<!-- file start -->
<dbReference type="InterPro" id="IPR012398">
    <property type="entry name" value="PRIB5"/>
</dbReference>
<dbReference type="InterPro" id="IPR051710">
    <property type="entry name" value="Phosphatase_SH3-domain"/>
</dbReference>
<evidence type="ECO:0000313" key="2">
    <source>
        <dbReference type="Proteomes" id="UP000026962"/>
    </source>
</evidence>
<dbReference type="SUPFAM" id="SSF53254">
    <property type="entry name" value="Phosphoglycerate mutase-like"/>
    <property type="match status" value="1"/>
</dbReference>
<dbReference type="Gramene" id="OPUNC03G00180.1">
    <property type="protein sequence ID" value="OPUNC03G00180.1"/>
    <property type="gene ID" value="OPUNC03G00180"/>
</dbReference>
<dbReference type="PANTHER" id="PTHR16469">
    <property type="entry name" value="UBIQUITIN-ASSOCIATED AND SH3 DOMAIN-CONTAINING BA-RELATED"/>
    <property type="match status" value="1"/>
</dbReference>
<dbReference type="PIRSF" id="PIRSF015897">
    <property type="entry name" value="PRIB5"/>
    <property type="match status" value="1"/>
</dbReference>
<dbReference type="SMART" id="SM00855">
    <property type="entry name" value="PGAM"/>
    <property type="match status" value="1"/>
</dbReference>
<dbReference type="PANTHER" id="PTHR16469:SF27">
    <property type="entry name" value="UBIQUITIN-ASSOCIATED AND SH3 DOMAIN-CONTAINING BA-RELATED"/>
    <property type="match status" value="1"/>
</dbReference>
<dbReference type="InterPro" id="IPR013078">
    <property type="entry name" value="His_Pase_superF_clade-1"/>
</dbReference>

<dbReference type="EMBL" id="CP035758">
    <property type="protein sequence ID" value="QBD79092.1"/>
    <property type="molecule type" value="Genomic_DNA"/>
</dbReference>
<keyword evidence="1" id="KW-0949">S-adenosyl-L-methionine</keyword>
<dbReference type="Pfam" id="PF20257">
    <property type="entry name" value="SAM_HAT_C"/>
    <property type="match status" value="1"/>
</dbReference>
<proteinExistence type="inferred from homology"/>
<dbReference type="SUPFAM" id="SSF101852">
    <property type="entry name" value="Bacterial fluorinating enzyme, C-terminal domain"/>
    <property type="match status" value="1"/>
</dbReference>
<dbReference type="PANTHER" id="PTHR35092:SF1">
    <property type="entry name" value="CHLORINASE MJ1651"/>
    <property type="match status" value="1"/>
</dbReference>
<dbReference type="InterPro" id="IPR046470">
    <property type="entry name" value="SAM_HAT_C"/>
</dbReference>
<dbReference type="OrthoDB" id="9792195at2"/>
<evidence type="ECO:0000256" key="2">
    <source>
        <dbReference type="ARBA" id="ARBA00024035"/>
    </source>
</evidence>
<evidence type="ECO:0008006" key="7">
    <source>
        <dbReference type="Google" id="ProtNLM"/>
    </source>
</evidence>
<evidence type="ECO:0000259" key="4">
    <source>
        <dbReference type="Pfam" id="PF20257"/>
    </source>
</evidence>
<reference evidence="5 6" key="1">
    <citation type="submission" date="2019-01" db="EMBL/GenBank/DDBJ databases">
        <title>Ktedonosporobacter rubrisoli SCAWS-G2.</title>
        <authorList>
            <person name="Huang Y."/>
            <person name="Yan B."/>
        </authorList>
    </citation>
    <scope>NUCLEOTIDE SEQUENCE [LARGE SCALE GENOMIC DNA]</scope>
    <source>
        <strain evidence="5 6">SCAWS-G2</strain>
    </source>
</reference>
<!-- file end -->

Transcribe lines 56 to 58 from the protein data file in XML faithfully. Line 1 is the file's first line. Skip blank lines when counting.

</dbReference>
<dbReference type="InterPro" id="IPR046470">
    <property type="entry name" value="SAM_HAT_C"/>